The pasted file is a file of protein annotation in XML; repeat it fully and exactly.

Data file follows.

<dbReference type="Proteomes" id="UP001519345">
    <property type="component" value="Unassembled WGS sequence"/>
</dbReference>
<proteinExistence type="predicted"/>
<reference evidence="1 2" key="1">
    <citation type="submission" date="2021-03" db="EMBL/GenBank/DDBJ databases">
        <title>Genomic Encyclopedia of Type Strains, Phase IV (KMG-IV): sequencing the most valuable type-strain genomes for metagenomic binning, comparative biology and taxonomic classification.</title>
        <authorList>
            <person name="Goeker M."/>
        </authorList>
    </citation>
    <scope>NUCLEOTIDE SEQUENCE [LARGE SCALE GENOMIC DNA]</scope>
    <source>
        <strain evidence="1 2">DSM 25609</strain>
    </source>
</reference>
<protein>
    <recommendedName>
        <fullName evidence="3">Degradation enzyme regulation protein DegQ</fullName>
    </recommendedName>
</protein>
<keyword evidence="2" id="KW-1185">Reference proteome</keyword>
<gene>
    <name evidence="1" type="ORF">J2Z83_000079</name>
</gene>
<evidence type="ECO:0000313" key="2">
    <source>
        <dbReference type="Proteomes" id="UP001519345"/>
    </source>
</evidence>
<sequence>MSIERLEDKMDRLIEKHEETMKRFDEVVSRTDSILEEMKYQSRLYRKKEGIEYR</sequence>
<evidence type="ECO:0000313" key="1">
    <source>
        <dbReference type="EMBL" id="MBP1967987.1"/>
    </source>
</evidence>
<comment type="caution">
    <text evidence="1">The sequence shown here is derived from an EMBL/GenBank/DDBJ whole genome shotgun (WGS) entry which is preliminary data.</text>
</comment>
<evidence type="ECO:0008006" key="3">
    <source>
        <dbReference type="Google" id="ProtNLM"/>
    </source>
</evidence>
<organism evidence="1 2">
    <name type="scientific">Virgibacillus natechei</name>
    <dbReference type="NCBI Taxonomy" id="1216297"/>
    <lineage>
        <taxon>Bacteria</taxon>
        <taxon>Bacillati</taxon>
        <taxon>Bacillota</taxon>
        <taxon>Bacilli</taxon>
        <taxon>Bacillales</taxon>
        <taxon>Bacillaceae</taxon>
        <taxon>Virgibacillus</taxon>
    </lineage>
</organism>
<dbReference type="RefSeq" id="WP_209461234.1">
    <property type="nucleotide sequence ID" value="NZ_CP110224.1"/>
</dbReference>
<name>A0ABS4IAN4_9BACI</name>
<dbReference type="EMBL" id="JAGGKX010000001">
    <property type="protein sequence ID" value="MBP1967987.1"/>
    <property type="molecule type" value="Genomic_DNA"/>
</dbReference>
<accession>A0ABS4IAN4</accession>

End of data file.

<dbReference type="Proteomes" id="UP001519345">
    <property type="component" value="Unassembled WGS sequence"/>
</dbReference>
<proteinExistence type="predicted"/>
<reference evidence="1 2" key="1">
    <citation type="submission" date="2021-03" db="EMBL/GenBank/DDBJ databases">
        <title>Genomic Encyclopedia of Type Strains, Phase IV (KMG-IV): sequencing the most valuable type-strain genomes for metagenomic binning, comparative biology and taxonomic classification.</title>
        <authorList>
            <person name="Goeker M."/>
        </authorList>
    </citation>
    <scope>NUCLEOTIDE SEQUENCE [LARGE SCALE GENOMIC DNA]</scope>
    <source>
        <strain evidence="1 2">DSM 25609</strain>
    </source>
</reference>
<protein>
    <recommendedName>
        <fullName evidence="3">Degradation enzyme regulation protein DegQ</fullName>
    </recommendedName>
</protein>
<keyword evidence="2" id="KW-1185">Reference proteome</keyword>
<gene>
    <name evidence="1" type="ORF">J2Z83_000079</name>
</gene>
<evidence type="ECO:0000313" key="2">
    <source>
        <dbReference type="Proteomes" id="UP001519345"/>
    </source>
</evidence>
<sequence>MSIERLEDKMDRLIEKHEETMKRFDEVVSRTDSILEEMKYQSRLYRKKEGIEYR</sequence>
<evidence type="ECO:0000313" key="1">
    <source>
        <dbReference type="EMBL" id="MBP1967987.1"/>
    </source>
</evidence>
<comment type="caution">
    <text evidence="1">The sequence shown here is derived from an EMBL/GenBank/DDBJ whole genome shotgun (WGS) entry which is preliminary data.</text>
</comment>
<evidence type="ECO:0008006" key="3">
    <source>
        <dbReference type="Google" id="ProtNLM"/>
    </source>
</evidence>
<organism evidence="1 2">
    <name type="scientific">Virgibacillus natechei</name>
    <dbReference type="NCBI Taxonomy" id="1216297"/>
    <lineage>
        <taxon>Bacteria</taxon>
        <taxon>Bacillati</taxon>
        <taxon>Bacillota</taxon>
        <taxon>Bacilli</taxon>
        <taxon>Bacillales</taxon>
        <taxon>Bacillaceae</taxon>
        <taxon>Virgibacillus</taxon>
    </lineage>
</organism>
<dbReference type="RefSeq" id="WP_209461234.1">
    <property type="nucleotide sequence ID" value="NZ_CP110224.1"/>
</dbReference>
<name>A0ABS4IAN4_9BACI</name>
<dbReference type="EMBL" id="JAGGKX010000001">
    <property type="protein sequence ID" value="MBP1967987.1"/>
    <property type="molecule type" value="Genomic_DNA"/>
</dbReference>
<accession>A0ABS4IAN4</accession>